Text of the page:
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Journal Articles Nature Communications Year : 2020

Imidazole propionate is increased in diabetes and associated with dietary patterns and altered microbial ecology

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Pierre Bel Lassen
  • Function : Author
Christine Bergh
  • Function : Author
Sébastien Rouault
  • Function : Author
Florian Andr
  • Function : Author
Fabrizio Marquet
  • Function : Author
Joe-Elie Andreelli
  • Function : Author
Karen Salem
  • Function : Author
Jean-Philippe Assmann
  • Function : Author
Sofia Bastard
  • Function : Author
Emmanuelle Forslund
  • Function : Author
Gwen Le Chatelier
  • Function : Author
Nicolas Falon
  • Function : Author
Edi Pons
  • Function : Author
Benoit Prift
  • Function : Author
Hugo Quinquis
  • Function : Author
Sara Roume
  • Function : Author
Tue H Vieira-Silv
  • Function : Author
Krogh Hansen
  • Function : Author
Christian Pedersen
  • Function : Author
Nadja B Lewinter
  • Function : Author
Metacardis The
  • Function : Author
Henrik Vestergaar
  • Function : Author
Jens Nielse
  • Function : Author
Oluf Pederse
  • Function : Author
Judith Aron-Wisnewsky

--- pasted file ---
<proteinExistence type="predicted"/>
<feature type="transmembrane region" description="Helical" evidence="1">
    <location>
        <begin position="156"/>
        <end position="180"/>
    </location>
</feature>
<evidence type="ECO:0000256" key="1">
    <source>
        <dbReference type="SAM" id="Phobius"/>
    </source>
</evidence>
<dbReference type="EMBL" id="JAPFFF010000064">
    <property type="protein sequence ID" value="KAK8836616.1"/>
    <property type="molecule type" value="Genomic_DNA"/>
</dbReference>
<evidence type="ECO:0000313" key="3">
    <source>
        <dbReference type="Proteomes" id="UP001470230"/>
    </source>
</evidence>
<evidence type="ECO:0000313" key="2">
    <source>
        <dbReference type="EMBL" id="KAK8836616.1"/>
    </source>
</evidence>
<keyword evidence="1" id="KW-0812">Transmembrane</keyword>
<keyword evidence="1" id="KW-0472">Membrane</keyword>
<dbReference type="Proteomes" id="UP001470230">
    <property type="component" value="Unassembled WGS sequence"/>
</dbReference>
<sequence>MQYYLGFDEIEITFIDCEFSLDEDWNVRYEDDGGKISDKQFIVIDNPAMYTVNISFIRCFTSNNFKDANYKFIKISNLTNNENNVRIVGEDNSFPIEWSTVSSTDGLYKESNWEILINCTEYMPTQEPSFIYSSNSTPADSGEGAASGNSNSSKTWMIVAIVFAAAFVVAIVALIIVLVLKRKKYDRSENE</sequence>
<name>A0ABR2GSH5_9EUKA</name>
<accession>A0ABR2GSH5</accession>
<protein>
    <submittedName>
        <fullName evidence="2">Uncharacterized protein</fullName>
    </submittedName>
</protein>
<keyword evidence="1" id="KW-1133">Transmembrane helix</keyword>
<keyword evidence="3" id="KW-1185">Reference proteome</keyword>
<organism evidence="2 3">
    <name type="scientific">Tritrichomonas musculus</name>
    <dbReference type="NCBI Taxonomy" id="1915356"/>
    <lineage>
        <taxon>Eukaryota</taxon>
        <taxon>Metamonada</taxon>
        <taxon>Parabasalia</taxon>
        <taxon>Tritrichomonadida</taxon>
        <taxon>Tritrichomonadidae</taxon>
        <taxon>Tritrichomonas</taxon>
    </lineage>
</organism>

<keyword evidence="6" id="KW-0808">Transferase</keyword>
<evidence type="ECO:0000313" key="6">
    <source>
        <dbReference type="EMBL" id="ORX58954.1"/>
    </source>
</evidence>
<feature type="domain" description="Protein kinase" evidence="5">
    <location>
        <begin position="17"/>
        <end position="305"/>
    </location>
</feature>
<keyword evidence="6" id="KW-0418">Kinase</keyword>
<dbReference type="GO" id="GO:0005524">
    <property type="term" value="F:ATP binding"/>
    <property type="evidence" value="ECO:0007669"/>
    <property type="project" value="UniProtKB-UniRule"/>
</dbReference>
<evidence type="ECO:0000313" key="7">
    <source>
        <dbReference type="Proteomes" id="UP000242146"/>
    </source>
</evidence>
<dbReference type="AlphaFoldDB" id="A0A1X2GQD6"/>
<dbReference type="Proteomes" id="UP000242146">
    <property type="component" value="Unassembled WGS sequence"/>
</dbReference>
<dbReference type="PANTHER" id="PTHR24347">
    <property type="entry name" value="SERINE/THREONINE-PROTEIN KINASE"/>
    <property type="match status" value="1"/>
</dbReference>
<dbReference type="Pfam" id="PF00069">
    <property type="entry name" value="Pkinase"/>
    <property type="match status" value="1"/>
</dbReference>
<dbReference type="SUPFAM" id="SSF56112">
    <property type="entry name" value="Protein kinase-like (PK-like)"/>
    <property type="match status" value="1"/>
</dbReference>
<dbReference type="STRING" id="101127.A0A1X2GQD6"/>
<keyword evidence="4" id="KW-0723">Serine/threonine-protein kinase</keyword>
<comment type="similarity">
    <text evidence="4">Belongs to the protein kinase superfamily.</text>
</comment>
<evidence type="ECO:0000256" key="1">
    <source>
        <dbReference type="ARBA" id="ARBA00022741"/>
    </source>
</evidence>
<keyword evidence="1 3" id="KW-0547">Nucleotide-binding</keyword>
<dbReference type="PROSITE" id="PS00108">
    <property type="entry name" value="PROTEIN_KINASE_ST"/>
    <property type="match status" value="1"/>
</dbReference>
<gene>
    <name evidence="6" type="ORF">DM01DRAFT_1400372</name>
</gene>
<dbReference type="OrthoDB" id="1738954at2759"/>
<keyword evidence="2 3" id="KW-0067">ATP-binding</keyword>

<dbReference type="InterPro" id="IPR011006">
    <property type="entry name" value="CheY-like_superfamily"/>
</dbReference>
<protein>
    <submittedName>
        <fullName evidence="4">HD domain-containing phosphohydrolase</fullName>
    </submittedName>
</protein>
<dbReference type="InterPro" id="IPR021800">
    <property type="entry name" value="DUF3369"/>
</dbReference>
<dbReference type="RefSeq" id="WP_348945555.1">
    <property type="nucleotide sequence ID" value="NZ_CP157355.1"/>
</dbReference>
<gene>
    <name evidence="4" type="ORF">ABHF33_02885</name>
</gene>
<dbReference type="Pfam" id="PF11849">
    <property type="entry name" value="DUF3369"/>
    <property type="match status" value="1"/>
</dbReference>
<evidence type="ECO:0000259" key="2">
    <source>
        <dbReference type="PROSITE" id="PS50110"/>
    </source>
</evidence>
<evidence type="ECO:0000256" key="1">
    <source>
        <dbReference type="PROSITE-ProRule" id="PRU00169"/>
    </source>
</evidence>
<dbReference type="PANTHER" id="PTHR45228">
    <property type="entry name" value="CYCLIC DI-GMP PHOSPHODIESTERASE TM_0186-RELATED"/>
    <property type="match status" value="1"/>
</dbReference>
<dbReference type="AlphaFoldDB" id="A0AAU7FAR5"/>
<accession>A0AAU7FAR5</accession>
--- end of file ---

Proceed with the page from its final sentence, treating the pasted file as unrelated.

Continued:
• Function : Author
Karine Clément
  • Function : Correspondent author
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Fredrik Bäckhe
  • Function : Correspondent author
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Abstract

Microbiota-host-diet interactions contribute to the development of metabolic diseases. Imidazole propionate is a novel microbially produced metabolite from histidine, which impairs glucose metabolism. Here, we show that subjects with prediabetes and diabetes in the MetaCardis cohort from three European countries have elevated serum imidazole propionate levels. Furthermore, imidazole propionate levels were increased in subjects with low bacterial gene richness and Bacteroides 2 enterotype, which have previously been associated with obesity. The Bacteroides 2 enterotype was also associated with increased abundance of the genes involved in imidazole propionate biosynthesis from dietary histidine. Since patients and controls did not differ in their histidine dietary intake, the elevated levels of imidazole propionate in type 2 diabetes likely reflects altered microbial metabolism of histidine, rather than histidine intake per se. Thus the microbiota may contribute to type 2 diabetes by generating imidazole propionate that can modulate host inflammation and metabolism.
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Dates and versions

hal-03041270 , version 1 (07-12-2020)
hal-03041270 , version 2 (12-01-2021)

Licence

Attribution - CC BY 4.0

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Pierre Bel Lassen, Trine Nielsen, Per-Olof Bergh, Christine Rouault, Sébastien André, et al.. Imidazole propionate is increased in diabetes and associated with dietary patterns and altered microbial ecology. Nature Communications, 2020, 11 (1), ⟨10.1038/s41467-020-19589-w⟩. ⟨hal-03041270v2⟩
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